It says on its website that ‘When a meeting, or part thereof, is held under the Chatham House Rule, participants are free to use the information received, but neither the identity nor the affiliation of the speaker(s), nor that of any other participant, may be revealed’. But does revealing where you heard the information also constitute a breach? For example, someone might say: ‘I was at the Marketing Group of Great Britain dinner at Claridge’s and, apparently, Heston Blumenthal’s range is going great guns.’ Surely this could allow the inference to be drawn that either Justin King, Philip Clarke or Marc Bolland was the speaker?
The Chatham House Rule is an ingenious device that, while purporting to rely on the honour of its participants, in fact depends for its success on a kind of mass betrayal. It allows speakers to reveal opinions, facts, pseudo-facts and gossip that, when more widely known, may be greatly to their personal advantage; while, at the same time, protecting them from any accusation that they have done any such thing. I like to think of it as a quintessentially English invention.
A moment’s thought should reveal why such a device is necessary. Private dining clubs need to attract eminent speakers. These are extremely busy people who already spend four evenings a week away from their families. The last thing they need is another dressed-up dinner in the company of a hundred individuals they hope never to meet again; to whom they’ll be expected to speak entertainingly for half-an-hour and then patiently reply to rhetorical questions whose only purpose is to display the wit and social status of the questioner.
These eminent speakers get nothing whatever in return other than an adequate meal and a careful glass or two of wine. So why, in God’s name, do they accept?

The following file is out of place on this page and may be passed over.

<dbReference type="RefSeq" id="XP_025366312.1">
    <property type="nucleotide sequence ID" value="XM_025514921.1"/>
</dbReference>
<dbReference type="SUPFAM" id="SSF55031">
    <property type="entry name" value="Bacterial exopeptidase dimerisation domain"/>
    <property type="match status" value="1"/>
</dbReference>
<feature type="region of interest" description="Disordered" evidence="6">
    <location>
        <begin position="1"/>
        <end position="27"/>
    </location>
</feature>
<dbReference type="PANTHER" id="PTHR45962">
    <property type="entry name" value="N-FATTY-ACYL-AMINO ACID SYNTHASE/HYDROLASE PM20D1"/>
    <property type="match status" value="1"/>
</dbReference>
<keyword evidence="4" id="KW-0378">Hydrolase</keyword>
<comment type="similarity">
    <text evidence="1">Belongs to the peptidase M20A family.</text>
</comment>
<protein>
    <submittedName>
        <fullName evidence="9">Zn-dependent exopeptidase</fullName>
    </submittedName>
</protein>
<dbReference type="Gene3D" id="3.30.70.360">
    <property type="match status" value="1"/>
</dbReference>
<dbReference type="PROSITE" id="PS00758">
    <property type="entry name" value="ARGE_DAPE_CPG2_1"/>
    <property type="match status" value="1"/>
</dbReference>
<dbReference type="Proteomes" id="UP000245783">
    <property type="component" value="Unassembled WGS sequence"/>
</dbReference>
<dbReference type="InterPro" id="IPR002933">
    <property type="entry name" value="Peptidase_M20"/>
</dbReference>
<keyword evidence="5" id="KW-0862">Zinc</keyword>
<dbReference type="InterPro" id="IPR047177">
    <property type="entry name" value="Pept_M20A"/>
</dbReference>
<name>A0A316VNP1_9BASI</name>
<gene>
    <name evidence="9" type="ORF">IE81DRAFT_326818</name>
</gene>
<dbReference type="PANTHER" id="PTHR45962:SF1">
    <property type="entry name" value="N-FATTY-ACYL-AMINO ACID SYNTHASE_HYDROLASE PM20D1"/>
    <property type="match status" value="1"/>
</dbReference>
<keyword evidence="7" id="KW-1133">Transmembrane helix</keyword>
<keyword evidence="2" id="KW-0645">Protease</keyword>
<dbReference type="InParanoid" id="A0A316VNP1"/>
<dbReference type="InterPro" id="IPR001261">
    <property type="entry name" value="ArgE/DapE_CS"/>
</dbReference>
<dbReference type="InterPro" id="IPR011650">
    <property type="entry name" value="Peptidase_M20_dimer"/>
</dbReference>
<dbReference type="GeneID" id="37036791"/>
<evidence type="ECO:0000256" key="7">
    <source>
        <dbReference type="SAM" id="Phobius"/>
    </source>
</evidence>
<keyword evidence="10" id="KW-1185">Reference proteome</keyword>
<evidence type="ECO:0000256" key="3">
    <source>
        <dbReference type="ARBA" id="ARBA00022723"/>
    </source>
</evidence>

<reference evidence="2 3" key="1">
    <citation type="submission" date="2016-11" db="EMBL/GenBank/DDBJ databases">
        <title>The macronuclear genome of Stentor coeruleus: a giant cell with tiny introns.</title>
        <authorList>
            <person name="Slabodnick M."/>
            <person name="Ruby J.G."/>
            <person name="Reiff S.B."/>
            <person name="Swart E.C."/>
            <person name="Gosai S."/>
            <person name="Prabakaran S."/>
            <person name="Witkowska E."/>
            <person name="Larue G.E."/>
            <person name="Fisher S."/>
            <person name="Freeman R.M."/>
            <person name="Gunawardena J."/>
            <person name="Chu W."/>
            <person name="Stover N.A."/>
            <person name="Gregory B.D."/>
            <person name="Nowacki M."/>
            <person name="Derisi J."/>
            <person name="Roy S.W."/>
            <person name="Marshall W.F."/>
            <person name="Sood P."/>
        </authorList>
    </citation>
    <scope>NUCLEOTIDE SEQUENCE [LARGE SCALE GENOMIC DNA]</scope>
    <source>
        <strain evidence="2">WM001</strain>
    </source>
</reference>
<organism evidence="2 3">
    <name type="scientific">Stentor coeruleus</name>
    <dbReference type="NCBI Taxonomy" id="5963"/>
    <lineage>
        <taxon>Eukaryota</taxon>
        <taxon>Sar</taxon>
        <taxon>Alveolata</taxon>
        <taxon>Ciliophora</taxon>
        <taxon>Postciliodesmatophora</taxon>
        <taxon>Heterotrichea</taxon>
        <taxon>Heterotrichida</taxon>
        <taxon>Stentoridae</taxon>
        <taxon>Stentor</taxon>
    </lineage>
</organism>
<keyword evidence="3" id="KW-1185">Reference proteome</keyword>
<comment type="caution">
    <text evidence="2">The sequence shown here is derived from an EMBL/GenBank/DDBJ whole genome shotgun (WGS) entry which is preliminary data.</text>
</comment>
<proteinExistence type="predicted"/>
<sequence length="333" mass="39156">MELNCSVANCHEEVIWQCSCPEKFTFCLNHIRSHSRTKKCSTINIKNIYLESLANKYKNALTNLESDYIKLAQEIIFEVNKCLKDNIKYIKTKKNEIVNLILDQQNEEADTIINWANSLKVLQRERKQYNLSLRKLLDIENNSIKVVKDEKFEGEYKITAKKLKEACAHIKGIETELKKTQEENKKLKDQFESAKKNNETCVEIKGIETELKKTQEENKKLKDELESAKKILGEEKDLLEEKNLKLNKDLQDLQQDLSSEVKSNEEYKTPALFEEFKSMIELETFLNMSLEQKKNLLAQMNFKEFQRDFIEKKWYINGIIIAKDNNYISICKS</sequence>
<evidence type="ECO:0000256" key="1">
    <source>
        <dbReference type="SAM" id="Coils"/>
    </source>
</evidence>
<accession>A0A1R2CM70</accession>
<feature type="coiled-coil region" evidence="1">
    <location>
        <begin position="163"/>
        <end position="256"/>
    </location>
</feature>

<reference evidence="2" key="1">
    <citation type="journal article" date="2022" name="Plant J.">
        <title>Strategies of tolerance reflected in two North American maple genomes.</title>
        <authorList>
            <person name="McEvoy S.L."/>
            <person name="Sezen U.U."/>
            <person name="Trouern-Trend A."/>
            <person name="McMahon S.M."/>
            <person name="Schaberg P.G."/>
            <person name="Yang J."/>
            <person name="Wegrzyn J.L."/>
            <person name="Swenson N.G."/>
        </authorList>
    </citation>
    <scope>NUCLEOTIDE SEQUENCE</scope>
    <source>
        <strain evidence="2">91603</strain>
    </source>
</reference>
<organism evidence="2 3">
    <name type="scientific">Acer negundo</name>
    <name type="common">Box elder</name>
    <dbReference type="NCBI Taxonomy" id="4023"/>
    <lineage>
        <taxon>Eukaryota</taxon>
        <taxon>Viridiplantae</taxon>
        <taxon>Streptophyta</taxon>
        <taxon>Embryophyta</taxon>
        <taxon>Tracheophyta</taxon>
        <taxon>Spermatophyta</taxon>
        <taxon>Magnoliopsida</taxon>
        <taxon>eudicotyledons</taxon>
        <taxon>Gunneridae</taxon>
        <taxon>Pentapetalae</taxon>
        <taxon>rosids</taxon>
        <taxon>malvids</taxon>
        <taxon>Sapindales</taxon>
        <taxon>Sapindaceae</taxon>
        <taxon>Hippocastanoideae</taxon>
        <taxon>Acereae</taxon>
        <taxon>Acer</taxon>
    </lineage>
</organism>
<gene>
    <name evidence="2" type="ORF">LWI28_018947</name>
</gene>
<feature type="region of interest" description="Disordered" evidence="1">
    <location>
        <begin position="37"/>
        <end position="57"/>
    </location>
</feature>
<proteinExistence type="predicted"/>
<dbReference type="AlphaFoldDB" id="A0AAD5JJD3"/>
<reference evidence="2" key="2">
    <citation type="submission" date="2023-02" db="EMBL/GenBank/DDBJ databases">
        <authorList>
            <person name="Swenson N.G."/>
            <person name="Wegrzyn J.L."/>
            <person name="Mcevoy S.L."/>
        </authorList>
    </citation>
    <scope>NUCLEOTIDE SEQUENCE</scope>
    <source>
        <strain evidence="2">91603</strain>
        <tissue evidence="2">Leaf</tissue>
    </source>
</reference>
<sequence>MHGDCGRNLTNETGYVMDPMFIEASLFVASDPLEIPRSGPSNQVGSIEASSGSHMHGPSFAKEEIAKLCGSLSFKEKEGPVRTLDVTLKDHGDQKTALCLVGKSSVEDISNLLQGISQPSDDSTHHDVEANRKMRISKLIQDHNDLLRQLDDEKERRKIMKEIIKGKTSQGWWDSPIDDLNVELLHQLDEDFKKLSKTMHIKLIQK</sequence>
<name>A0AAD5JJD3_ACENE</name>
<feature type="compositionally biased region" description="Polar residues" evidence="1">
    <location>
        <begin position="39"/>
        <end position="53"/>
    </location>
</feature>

They accept because they are told that the members of this club and their guests are some of the most influential opinion leaders in the country; and that, because the club adheres to the Chatham House Rule, the speaker is free to speak entirely fearlessly.
The inference is clear: say exactly what you like about Michael Gove, Prince Charles, Boris Johnson, Angela Merkel, Jeremy Clarkson, fracking, feminism or interest rates – and your words will go no further than the hundred or so individuals present to hear them. On being told all this, most eminent persons will agree to speak; but not, please note, because they believe these reassurances – indeed, precisely because they don’t.
If their words went no further, there would be absolutely no point in their agreeing to speak freely to such an insignificant audience. The only thing that’s in it for them is the chance to grind their axe or air their grievance so entertainingly that every one of those present will want to pass it on – in confidence, naturally – to at least three of their closest friends; who, in turn, will want to pass it on – in confidence, naturally – to at least three of their closest friends; who, in turn…
This delightfully flexible application of the Chatham House Rule has meant that anecdotes, opinions and, above all, indiscretions have been going wildly viral since long before the internet was invented; and with one overriding advantage. There are no Tweets and there’s no e-mail trail. The word spreads, almost certainly with ever-increasing incremental emphasis, yet leaves no trace.
What a number of eminent speakers have spectacularly failed to appreciate, however, is that this process is content-neutral. If a speaker is a self-congratulatory boor, oozing ignorance and condescension in equal measure, half the relevant world will know about it within the week and the other half a few days later. In confidence, naturally.
An agency chief writes: Dear Jeremy, I still drink at lunchtime and I still smoke. In the current climate, should I try to hide these traits from my colleagues and clients?
No. Flaunt them. It’s far too soon to know if Nigel Farage has permanently reconfigured the European political landscape but he has already made the fag and the pint admirable again. If his 2015 manifesto leads with the reintroduction of smoking in pubs, he could go all the way.
‘Ask Jeremy’, a collection of Jeremy Bullmore’s Campaign columns, is available from Haymarket, priced £10.Telephone (020) 8267 4919
Jeremy Bullmore welcomes questions via firstname.lastname@example.org or Campaign, Teddington Studios, Broom Road, Teddington, TW11 9BE